False Memory Syndrome (FMS) consists of somebody having pseudo-memories usually arising in the context of adult psychotherapy and often quite vivid and emotionally charged.

It’s part of a field of research spanning trauma, memory and confabulation. Physicians and therapists should be alert and keep an open mind about this disorder. Research is needed on the identification of memory mechanisms, specific situations and personality factors involved in this syndrome.

Some people and therapists believe that memories can also be repressed, wether this is the case or not, it can lead to a conundrum of false accusations. For example patients with physical and/or psychological symptoms (such as having panic attacks) enter the therapy session with a therapist who is convinced of the possibility of repression. Such clinicians assume that such symptoms are the result of an unconscious latent memory of abuse. If the patients claim to have no memory of any past abuse, that can be grist for the clinicians’ mill. This in their mind proves that the memory has been repressed. Patients are then told that their symptoms arose because they had once been abused in the past but that the memory of it has been tucked away in their subconscious.

Such suggestive hints not infrequently lead to fake memories of abuse. The patient is not relieved of her problem and instead now has a fabricated traumatic past. Many court cases have shown that such pseudo-memories can also result in false accusations of abuse and even cause wrongful convictions. See the accusations during ’the satanic panic’ period in the US or the qualitative interviews [here]([The Construction of False Memory Syndrome: The Experience of Retractors]).

Bessel van der Kolk is psychiatrist and author of “The body keeps score” (2016). In the book he describes cases where traumatic memories were repressed and express themselves in all kinds of bodily reactions. With that idea, Van der Kolk wants to convince readers that when a traumatic experience is too overwhelming for a victim and is therefore pushed away, the body does ‘remember’ the trauma. Ineke Wessel, experimental psychopathology (RUG), in an interview with Argos (2019) relates that the little experimental evidence that would support van der Kolk’s theory doesn’t amount to much and that the scientific consensus on how memory works is rather at odds with van der Kolk’s ideas.

bessel van der kolk’s ideas on trauma and repressed memories, reviews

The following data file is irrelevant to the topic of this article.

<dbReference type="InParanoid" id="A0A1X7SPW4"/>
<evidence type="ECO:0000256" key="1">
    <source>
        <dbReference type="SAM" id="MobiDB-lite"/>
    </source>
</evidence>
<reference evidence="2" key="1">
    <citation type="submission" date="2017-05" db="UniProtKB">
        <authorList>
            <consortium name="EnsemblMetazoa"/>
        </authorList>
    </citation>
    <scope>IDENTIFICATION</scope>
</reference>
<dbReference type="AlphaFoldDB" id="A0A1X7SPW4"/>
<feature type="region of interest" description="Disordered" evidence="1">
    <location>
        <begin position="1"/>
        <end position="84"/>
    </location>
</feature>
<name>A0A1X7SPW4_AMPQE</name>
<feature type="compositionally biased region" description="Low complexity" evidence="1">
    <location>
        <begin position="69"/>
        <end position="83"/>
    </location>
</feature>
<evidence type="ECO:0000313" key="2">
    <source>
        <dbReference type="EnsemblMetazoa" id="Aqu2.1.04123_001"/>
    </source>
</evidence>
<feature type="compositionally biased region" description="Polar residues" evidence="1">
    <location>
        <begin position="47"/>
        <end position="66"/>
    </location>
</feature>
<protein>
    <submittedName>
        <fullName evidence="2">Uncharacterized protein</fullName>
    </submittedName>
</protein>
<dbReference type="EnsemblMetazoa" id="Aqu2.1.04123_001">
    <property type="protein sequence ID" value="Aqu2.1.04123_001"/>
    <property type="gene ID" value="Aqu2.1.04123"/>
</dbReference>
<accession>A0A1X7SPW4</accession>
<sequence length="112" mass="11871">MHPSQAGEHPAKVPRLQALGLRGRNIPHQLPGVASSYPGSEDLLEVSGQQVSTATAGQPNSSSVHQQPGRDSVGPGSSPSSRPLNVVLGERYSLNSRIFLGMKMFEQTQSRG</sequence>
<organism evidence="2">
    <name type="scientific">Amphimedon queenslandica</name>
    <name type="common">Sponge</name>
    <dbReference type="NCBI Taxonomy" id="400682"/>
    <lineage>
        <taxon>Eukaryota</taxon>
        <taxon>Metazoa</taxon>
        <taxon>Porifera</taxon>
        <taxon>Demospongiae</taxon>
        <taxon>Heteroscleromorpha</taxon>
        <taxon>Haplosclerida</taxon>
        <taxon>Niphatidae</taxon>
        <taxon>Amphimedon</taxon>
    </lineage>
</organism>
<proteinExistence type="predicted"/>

the satanic panic

“The Satanic panic is a moral panic consisting of over 12,000 unsubstantiated cases of Satanic ritual abuse (SRA), sometimes known as ritual abuse, ritualistic abuse, organized abuse, or sadistic ritual abuse) starting in the United States in the 1980s, spreading throughout many parts of the world by the late 1990s, and persisting today. The panic originated in 1980 with the publication of Michelle Remembers, a book co-written by Canadian psychiatrist Lawrence Pazder and his patient (and future wife), Michelle Smith, which used the discredited practice of recovered-memory therapy to make sweeping lurid claims about satanic ritual abuse involving Smith. The allegations which afterwards arose throughout much of the United States involved reports of physical and sexual abuse of people in the context of occult or Satanic rituals. In its most extreme form, allegations involve a conspiracy of a global Satanic cult that includes the wealthy and powerful world elite in which children are abducted or bred for human sacrifices, pornography, and prostitution, an allegation that returned to prominence in the form of QAnon.”

source: https://en.wikipedia.org/wiki/Satanic_panic

select academic articles

False memory syndrome: A review and emerging issues, following a clinical report

The false memory syndrome: Experimental studies and comparison to confabulations

False memory? False memory syndrome? The so‐called false memory syndrome?

The Relationship Between the Parental Alienation Syndrome (PAS) and the False Memory Syndrome (FMS)

The Construction of False Memory Syndrome: The Experience of Retractors